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Yet another Powermatic review, close up.

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Review by Tennessee posted 05-08-2016 01:15 PM 5422 views 1 time favorited 10 comments Add to Favorites Watch
Yet another Powermatic review, close up. Yet another Powermatic review, close up. Yet another Powermatic review, close up. Click the pictures to enlarge them

As I stated in another review, I spent well over a month going back and forth between the Powermatic PWBS-14CS, with riser, and the Grizzly G0513X2.

The differences are stark.
The Grizz uses a 131.5” blade, the Powermatic uses a 105”. (More steel, more teeth, longer wear.)
The Grizz is a 2HP, 2 speed model, the Powermatic is a one speed, 1.5HP model.
The Powermatic comes in around 225 lbs. The Grizzly comes in at about 390 lbs.
The Grizz table is 23 5/8 X 17 1/4”, the Powermatic table is two piece, coming in at 20” X 15”

But the Powermatic has the Carter quick release system, which is totally visible with the big red ball right in front of your face. The Grizz has a black lever that is hidden on the backside, and more than once I’ve turned on my Grizz with the blade untensioned.
The Powermatic comes with a light. The Grizz does not.
The Grizz takes up more floor space with the motor sticking out the back, and is just bigger overall. Also taller.
The Grizz has no defined tension scale, (1-9 with no reference), the Powermatic at least has numerical guidelines.
The Powermatic has the blow line on top, the Grizz does not.

Surprisingly, the Powermatic will resaw a bit larger than the Grizz, about 1/4”, but I have no illusions that the Grizz would drive through that height of resaw whereas the Powermatic I would not even try it.

For me, this choice came down to a few items. One, after standing in front of the floor model Powermatic a few times, pretending to saw, I felt that for smaller work, which is why I bought this, this was just more able to make me feel like I was cutting tight corners on a saw meant to do that.
When I cut tight corners on my Grizz G0513X2BF, the feeling is kind of like cutting doll house parts out on a tablesaw.

The second item was floor space. I have very, very little, my shop being only about 260 sq. ft. total. And I own WAY too many tools, so I constantly fight floor space.

Finally, it came down to availability. I finally decided that I didn’t want to do the delivery dance again, and decided to buy the Powermatic from my local Woodcraft, and eat the tax. They responded in kind by giving me two options: Take a new one in a box in two days at the store, or come and take the floor model, (assembled but never cut wood), and get 10% off.
No-brainer, $119.99 discount, and I got it right away, no worries about tracking, will the truck come in the rain, sitting around the house a whole day waiting for the truck, will anything be broken by the carrier, etc.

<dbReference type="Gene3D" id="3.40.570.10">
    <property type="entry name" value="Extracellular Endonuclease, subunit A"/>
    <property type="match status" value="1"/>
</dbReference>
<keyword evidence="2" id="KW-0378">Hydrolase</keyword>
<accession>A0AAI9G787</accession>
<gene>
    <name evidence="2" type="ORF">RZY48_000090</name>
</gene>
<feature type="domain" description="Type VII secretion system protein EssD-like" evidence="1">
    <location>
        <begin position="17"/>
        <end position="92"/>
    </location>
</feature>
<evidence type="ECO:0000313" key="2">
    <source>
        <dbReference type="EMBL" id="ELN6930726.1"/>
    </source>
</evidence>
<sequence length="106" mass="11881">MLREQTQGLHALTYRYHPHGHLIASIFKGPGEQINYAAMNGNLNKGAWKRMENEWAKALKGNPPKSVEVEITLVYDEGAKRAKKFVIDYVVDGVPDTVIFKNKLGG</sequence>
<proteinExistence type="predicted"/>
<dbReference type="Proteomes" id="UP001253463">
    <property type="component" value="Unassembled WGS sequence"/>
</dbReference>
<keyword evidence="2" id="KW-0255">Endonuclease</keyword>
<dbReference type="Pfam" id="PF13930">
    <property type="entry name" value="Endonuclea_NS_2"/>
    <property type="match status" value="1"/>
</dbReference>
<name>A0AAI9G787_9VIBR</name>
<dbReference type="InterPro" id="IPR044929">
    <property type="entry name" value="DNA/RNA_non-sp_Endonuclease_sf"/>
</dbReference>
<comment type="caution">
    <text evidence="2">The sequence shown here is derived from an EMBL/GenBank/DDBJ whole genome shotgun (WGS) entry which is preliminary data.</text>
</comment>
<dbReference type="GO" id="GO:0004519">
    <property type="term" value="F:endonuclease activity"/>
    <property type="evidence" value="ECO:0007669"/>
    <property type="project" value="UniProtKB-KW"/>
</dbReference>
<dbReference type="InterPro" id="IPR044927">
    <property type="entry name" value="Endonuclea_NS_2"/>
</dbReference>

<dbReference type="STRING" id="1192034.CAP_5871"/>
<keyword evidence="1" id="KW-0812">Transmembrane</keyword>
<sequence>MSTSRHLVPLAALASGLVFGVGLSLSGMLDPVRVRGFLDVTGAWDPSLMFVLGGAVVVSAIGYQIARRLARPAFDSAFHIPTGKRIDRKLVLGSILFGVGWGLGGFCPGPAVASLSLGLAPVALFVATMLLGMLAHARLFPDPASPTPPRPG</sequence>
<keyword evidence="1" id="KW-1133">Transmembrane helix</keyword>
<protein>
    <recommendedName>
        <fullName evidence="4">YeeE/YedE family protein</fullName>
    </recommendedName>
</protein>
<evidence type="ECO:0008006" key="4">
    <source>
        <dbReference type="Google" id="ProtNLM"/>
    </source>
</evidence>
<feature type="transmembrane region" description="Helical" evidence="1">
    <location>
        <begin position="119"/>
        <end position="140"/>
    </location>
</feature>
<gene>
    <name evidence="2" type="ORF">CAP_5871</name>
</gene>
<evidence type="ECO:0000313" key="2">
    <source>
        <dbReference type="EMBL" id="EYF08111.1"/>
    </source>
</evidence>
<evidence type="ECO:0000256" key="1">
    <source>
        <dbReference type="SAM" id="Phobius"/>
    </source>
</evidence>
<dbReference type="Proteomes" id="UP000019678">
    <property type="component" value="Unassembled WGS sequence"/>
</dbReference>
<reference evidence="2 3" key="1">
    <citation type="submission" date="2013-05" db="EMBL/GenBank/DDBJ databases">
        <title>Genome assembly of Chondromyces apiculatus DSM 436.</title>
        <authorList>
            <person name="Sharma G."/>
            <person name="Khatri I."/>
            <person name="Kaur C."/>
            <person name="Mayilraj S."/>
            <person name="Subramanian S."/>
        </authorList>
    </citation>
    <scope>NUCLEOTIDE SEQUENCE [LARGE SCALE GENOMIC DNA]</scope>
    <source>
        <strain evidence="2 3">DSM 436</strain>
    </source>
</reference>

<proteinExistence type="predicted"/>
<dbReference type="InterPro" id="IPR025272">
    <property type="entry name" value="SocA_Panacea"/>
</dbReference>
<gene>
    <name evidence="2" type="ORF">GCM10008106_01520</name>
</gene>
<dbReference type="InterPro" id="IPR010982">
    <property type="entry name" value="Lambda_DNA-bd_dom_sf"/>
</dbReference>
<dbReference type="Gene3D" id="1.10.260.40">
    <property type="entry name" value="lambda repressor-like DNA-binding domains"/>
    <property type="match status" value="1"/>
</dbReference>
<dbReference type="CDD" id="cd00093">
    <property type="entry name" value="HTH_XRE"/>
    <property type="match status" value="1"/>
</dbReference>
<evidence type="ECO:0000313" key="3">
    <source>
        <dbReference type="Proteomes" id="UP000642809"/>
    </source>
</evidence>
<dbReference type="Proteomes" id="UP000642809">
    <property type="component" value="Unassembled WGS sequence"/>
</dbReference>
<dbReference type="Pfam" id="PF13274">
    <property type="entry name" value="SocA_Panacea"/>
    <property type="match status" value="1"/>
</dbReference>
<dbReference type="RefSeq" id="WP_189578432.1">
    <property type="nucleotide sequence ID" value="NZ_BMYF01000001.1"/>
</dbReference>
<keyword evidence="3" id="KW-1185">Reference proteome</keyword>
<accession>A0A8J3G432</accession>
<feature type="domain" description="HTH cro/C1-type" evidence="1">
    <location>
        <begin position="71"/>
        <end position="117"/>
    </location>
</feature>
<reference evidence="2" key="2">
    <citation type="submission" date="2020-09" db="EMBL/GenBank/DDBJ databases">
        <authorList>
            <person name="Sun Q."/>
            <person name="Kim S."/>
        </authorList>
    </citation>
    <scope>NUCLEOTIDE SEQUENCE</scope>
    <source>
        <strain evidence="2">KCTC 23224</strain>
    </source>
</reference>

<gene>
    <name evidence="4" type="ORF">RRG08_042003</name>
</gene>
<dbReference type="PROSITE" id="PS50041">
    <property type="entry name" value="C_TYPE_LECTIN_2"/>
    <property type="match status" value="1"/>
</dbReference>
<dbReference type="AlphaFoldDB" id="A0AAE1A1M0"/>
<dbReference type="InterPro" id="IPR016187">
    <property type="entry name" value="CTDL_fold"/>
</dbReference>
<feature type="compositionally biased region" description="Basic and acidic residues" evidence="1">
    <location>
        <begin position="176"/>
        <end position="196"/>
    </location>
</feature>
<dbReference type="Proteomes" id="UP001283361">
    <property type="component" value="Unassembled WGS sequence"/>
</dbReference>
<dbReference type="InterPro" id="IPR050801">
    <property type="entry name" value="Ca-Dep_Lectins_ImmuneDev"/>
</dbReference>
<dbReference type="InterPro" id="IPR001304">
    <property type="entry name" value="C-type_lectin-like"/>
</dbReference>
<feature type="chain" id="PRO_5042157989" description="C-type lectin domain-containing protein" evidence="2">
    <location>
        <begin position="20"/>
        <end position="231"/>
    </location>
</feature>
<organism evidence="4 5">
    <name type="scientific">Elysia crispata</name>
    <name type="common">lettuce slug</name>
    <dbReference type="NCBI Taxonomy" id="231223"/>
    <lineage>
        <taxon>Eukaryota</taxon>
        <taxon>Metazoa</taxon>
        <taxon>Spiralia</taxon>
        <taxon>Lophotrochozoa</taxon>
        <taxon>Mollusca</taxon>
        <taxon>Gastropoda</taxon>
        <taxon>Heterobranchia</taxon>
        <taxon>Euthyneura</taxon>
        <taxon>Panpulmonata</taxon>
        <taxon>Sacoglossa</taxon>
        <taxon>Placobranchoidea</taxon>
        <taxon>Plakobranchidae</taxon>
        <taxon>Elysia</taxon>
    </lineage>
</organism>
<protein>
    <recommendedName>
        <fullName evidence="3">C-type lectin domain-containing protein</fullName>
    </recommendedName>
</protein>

And I got to take it apart the way I wanted to, to get it in my SUV. This gave me some valuable insight on how this is built that you may not see when you get a fully assembled top in a box.

So those items are what I will concentrate on.
Let me premise this by saying that I absolutely love the saw. Cuts straight, clean, passes the nickel test, love the light, love the tension release. It is all that I wanted, but remember, I also own a big Grizzly G0513X2BF that I do all my resawing on, so this is a much more intimate machine for me.

There are three pictures above, and I will insert a couple more here to highlight issues on this saw, and positive items.

First, the top end.
When I took it apart to take it home, I wanted to get the tension mechanism off, at least the tall screw rod, and the light. This caused me to take off the top wheel and upper guard complete so I could get at the light cord which is tagged inside the casting and be able to lift off the upper wheel axle unit with spring.

I have to say, when I pulled off the upper wheel, I was taken aback at the light weight of the cast wheel. It is balanced, as witnessed by many drill marks on the backside, but the wheel is just light weight. Still, it is a cast wheel and has a quality bearing and turns very smoothly.

The second item was the upper axle pivot assembly. I was dissapointed again with the light weight, and the fact that “Taiwan” was clearly stamped on the front next to the hardened axle. But I don’t think it is a zinc casting, or if it is, it is high quality. It looks more like aircraft aluminum. Still, the same old style of pivot as on millions of other 14” saws made in the last decades.

The Carter quick release I love, but durability is interesting. I felt that probably dozens, if not hundreds of guys had tightened this and released this on the showroom floor before I bought the saw, so if it was going to break, some guy would have beat me to it.